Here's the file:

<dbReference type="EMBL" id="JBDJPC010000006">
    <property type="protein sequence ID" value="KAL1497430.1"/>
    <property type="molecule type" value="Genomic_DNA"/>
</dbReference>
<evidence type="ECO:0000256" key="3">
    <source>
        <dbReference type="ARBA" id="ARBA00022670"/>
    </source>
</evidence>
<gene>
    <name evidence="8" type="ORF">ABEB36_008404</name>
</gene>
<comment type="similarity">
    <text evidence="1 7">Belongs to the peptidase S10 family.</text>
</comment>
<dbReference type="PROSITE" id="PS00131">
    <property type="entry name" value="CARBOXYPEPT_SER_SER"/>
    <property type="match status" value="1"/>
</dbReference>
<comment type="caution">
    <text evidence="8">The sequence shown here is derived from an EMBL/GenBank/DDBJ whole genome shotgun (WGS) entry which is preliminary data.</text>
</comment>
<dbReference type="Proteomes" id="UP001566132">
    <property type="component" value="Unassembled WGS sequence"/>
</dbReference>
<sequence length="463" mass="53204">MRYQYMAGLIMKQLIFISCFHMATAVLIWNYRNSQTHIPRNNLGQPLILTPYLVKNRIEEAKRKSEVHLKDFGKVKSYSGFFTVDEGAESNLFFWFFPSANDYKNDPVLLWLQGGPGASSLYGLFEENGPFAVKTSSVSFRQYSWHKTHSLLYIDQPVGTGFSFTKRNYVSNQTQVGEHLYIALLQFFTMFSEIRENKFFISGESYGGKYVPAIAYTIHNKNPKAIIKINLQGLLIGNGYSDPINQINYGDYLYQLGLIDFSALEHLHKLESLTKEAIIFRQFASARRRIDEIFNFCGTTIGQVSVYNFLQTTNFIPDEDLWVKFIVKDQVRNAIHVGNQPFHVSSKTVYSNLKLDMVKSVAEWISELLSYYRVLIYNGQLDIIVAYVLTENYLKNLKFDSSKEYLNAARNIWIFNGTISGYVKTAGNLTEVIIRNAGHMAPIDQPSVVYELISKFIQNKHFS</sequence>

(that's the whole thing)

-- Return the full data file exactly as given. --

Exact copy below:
<dbReference type="EMBL" id="JBDJPC010000006">
    <property type="protein sequence ID" value="KAL1497430.1"/>
    <property type="molecule type" value="Genomic_DNA"/>
</dbReference>
<evidence type="ECO:0000256" key="3">
    <source>
        <dbReference type="ARBA" id="ARBA00022670"/>
    </source>
</evidence>
<gene>
    <name evidence="8" type="ORF">ABEB36_008404</name>
</gene>
<comment type="similarity">
    <text evidence="1 7">Belongs to the peptidase S10 family.</text>
</comment>
<dbReference type="PROSITE" id="PS00131">
    <property type="entry name" value="CARBOXYPEPT_SER_SER"/>
    <property type="match status" value="1"/>
</dbReference>
<comment type="caution">
    <text evidence="8">The sequence shown here is derived from an EMBL/GenBank/DDBJ whole genome shotgun (WGS) entry which is preliminary data.</text>
</comment>
<dbReference type="Proteomes" id="UP001566132">
    <property type="component" value="Unassembled WGS sequence"/>
</dbReference>
<sequence length="463" mass="53204">MRYQYMAGLIMKQLIFISCFHMATAVLIWNYRNSQTHIPRNNLGQPLILTPYLVKNRIEEAKRKSEVHLKDFGKVKSYSGFFTVDEGAESNLFFWFFPSANDYKNDPVLLWLQGGPGASSLYGLFEENGPFAVKTSSVSFRQYSWHKTHSLLYIDQPVGTGFSFTKRNYVSNQTQVGEHLYIALLQFFTMFSEIRENKFFISGESYGGKYVPAIAYTIHNKNPKAIIKINLQGLLIGNGYSDPINQINYGDYLYQLGLIDFSALEHLHKLESLTKEAIIFRQFASARRRIDEIFNFCGTTIGQVSVYNFLQTTNFIPDEDLWVKFIVKDQVRNAIHVGNQPFHVSSKTVYSNLKLDMVKSVAEWISELLSYYRVLIYNGQLDIIVAYVLTENYLKNLKFDSSKEYLNAARNIWIFNGTISGYVKTAGNLTEVIIRNAGHMAPIDQPSVVYELISKFIQNKHFS</sequence>